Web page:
There are a lot of different ways that people understand or try to understand or think to themselves about what may be going on with some of the behavior changes we often see with traumatic brain injuries. And it's often handy to talk particularly about the example of impulsive anger. Maybe two examples will serve. The other one, the one I've mentioned before, is the lack of initiation. And I picked these two because they're enduring problems that tend to be very disruptive to someone's return to their usual role and they're very frequent problems. And they are also very treatable. They can be made better. There are lots of other problems too, but we'll pick those. When we consider the different-- I'm going to talk from a neuropsychological perspective first and then go on to some of the other cultural things that can go on. From a neuropsychological perspective, we can think of three major components of the personality of someone who's had a significant brain injury. There's the personality they already had before the injury, and an injury can happen to anybody, so there's the full range. There are the reactions they have to that, and I put that in two parts. One is the reaction to the experience of the injury itself. So you might be really angry at the driver or the person who assaulted you or you might feel really guilty because you were responsible for the accident, or you might have post-traumatic stress disorder from the ambulances coming and from seeing the car coming at you at the last moment, all kinds of reactive things to the accident itself. Then there's also a reaction to being disabled and to what life is like now-- the embarrassment, the fears of the future, the depression and so on. And there's a third component. So we've had personality prior to the injury, reactions to the injury which we can understand from the point of view of people with intact brains, and the third is the changes in personality and emotions that result from injury to the brain itself because the brain is the organ of emotion, it's the organ of personality. And so when it's changed, emotion and personality are changed. Impulsive anger comes in large part from that third component when we see it as a change, that the person who gets angry very suddenly out of proportion to whatever the event is that's triggering the anger and when they calm down suddenly afterwards and when it's out of character, often people say, "Why am I acting like this? I never used to be this way before." "Please help me get rid of this anger." I know we're talking about the organic impulsive anger of brain injury. When it has those kinds of components and when it doesn't serve a purpose very often, it doesn't get them anything. Anger serves a purpose in our lives much of the time. It can get you something, and there are times when it's appropriate to get angry. But the impulsive anger of brain injury often doesn't get you anything. So those are some of the characteristics of that. Most people, when they first see it, will tend to assume that either the person was like that before, if they didn't know them well and haven't seen it as a change, or perhaps that this is a reaction to either the injury, "Well, they're angry because they were in an auto accident," or "They're angry about being disabled." They'll see it as reactive to that. And that's a possibility, but much more often it's something else. Likewise, people will tend to see that lack of initiation, that dead battery in the car kind of experience, as, "Well, they must be depressed or they're unmotivated "or they don't really want to get better," rather than seeing it as a brain problem. Those are common interpretations to see in any culture. In addition to those interpretations, we may also see people who put a spiritual interpretation on it, who see it as fate or who see it as a punishment from God or from the gods or the ancestral spirits or various other sources for something that either they or someone in their family did or one of their ancestors did. There are people who may see it as something that's part of a past life of their own that's responsible for it or who may not attribute it to anything in particular, just chance and life happens this way. And one of the things that sometimes we have difficulty understanding from a Western perspective, even though we do it ourselves, is that many people hold several interpretations at the same time and it's not contradictory for them. Actually, that's true of us, although we don't recognize it. What caused the accident? Well, what caused the accident was that the car ran off the road. But what caused the accident was that the road wasn't well marked. But what caused the accident was that it was rainy that night or that the driver was drunk or that the person at the bar didn't recognize they were drunk and let them go out or that we have a society such that blah, blah, blah. Causality can have many different levels, and they can all be operating. And that person themselves may say, "Well, this is a punishment for my terrible ways," and that may also be another level of explanation that likewise applies. And that's okay, and we can work with all of those, and sometimes you just pick the one that's going to serve the purpose now as best you can.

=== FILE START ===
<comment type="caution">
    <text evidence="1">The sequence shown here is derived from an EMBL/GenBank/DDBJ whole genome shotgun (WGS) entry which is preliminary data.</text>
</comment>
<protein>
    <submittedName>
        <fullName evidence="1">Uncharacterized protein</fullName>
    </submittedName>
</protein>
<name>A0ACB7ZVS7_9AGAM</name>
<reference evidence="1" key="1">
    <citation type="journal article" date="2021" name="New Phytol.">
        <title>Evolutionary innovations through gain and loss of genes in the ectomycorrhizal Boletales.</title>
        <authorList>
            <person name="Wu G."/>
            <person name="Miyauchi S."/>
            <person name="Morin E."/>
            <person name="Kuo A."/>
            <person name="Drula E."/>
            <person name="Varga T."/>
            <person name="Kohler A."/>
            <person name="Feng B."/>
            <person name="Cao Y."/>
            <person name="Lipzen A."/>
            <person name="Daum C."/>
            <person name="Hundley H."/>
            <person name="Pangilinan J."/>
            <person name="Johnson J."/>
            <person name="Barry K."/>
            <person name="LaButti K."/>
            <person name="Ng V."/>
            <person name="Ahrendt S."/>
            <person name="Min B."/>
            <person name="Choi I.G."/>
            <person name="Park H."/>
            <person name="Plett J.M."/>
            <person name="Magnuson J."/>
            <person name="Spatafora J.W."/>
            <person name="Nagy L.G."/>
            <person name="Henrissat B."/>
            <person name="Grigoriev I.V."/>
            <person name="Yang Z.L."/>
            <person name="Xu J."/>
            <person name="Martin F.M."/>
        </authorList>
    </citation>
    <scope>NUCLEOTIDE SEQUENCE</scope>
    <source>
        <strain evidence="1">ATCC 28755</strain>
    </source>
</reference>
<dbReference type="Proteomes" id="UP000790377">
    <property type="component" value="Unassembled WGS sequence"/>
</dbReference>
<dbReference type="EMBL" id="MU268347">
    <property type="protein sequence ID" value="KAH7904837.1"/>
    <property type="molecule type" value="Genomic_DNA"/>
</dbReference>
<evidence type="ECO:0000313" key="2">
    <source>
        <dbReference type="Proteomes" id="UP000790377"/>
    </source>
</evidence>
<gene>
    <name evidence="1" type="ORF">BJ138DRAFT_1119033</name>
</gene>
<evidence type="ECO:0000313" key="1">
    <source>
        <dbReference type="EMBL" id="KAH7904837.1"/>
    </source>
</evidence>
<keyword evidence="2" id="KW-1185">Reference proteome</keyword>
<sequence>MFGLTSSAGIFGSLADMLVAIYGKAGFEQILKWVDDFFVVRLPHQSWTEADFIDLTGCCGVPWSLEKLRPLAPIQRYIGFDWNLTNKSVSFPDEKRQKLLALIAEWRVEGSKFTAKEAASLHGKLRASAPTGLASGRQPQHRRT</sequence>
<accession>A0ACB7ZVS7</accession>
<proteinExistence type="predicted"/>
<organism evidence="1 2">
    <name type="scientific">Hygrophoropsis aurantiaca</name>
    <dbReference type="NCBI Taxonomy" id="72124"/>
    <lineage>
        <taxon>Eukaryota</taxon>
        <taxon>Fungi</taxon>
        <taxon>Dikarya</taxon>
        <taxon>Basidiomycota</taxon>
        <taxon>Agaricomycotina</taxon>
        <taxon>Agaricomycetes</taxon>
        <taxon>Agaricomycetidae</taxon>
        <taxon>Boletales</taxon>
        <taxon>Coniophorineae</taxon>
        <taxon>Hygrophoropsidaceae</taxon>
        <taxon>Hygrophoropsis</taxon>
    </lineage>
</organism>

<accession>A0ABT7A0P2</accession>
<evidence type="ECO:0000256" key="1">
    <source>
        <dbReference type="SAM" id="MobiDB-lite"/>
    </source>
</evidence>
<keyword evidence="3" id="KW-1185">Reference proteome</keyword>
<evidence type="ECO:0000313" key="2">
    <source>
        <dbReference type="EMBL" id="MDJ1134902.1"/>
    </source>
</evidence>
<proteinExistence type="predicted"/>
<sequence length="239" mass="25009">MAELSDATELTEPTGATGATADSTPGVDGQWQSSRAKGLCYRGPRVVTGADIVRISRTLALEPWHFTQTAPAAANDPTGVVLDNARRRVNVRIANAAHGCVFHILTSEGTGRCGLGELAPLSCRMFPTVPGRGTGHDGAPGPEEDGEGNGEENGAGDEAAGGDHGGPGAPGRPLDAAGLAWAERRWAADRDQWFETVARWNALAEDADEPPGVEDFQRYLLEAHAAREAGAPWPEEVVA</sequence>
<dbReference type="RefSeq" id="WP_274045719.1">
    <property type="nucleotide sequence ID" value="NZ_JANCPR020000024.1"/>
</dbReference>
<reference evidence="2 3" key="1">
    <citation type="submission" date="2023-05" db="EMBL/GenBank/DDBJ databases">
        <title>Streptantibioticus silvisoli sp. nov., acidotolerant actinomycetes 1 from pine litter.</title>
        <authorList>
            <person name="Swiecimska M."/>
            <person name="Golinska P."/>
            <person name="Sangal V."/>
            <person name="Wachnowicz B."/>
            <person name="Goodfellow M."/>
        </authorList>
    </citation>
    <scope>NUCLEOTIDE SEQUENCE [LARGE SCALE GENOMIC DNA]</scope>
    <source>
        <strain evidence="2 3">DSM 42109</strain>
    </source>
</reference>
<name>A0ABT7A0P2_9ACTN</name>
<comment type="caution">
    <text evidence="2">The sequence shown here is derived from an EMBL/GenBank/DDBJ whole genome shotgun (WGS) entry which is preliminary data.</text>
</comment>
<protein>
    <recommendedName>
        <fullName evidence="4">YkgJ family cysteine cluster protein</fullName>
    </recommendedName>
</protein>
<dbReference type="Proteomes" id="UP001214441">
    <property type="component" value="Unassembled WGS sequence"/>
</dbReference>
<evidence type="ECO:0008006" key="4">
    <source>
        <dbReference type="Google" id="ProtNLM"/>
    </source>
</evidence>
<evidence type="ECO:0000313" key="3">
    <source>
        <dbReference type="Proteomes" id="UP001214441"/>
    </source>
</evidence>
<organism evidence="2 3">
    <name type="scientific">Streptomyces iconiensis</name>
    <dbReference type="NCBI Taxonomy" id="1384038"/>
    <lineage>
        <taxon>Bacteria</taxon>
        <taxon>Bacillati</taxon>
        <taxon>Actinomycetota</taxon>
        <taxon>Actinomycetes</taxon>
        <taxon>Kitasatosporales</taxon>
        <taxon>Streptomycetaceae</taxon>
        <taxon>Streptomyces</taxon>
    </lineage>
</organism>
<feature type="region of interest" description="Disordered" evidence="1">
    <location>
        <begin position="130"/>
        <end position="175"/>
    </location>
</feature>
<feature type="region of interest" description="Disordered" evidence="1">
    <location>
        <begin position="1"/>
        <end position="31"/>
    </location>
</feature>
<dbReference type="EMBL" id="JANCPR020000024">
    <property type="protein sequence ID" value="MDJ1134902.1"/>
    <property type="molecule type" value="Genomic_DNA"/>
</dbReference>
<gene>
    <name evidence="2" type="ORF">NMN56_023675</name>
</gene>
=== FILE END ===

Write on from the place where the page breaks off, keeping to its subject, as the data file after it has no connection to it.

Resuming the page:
Produced by Victoria Tilney McDonough and Brian King. Dr. Tedd Judd shares his experience and advice about culture, ethnicity, and brain injury rehab. Transcript of this video.
Posted on BrainLine April 29, 2009.
Tedd Judd, PhD is adjunct clinical faculty in psychology, University of Washington and adjunct faculty in psychology, Seattle Pacific University. Much of his work has focused on traumatic brain injury rehabilitation.